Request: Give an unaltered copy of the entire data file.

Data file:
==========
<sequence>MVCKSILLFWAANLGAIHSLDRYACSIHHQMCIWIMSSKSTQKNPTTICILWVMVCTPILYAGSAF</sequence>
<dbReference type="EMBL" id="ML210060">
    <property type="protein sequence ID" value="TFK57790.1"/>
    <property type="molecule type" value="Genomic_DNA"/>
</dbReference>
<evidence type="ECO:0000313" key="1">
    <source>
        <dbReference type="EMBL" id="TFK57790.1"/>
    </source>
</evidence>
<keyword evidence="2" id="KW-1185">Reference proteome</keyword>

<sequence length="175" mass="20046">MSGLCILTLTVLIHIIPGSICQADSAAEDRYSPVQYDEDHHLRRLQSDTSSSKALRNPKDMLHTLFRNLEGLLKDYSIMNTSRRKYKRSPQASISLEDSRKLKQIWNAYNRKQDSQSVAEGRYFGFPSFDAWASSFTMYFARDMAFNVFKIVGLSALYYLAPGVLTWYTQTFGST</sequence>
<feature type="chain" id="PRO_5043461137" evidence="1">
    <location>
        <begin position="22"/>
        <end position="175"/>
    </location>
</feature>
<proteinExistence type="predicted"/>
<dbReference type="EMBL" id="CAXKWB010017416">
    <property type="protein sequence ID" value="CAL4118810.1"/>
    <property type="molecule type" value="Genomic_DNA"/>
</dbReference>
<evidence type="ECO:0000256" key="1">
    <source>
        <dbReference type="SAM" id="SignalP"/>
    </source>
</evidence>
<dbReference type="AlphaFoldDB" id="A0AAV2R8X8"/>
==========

<sequence>MVCKSILLFWAANLGAIHSLDRYACSIHHQMCIWIMSSKSTQKNPTTICILWVMVCTPILYAGSAF</sequence>
<dbReference type="EMBL" id="ML210060">
    <property type="protein sequence ID" value="TFK57790.1"/>
    <property type="molecule type" value="Genomic_DNA"/>
</dbReference>
<evidence type="ECO:0000313" key="1">
    <source>
        <dbReference type="EMBL" id="TFK57790.1"/>
    </source>
</evidence>
<keyword evidence="2" id="KW-1185">Reference proteome</keyword>

<sequence length="175" mass="20046">MSGLCILTLTVLIHIIPGSICQADSAAEDRYSPVQYDEDHHLRRLQSDTSSSKALRNPKDMLHTLFRNLEGLLKDYSIMNTSRRKYKRSPQASISLEDSRKLKQIWNAYNRKQDSQSVAEGRYFGFPSFDAWASSFTMYFARDMAFNVFKIVGLSALYYLAPGVLTWYTQTFGST</sequence>
<feature type="chain" id="PRO_5043461137" evidence="1">
    <location>
        <begin position="22"/>
        <end position="175"/>
    </location>
</feature>
<proteinExistence type="predicted"/>
<dbReference type="EMBL" id="CAXKWB010017416">
    <property type="protein sequence ID" value="CAL4118810.1"/>
    <property type="molecule type" value="Genomic_DNA"/>
</dbReference>
<evidence type="ECO:0000256" key="1">
    <source>
        <dbReference type="SAM" id="SignalP"/>
    </source>
</evidence>
<dbReference type="AlphaFoldDB" id="A0AAV2R8X8"/>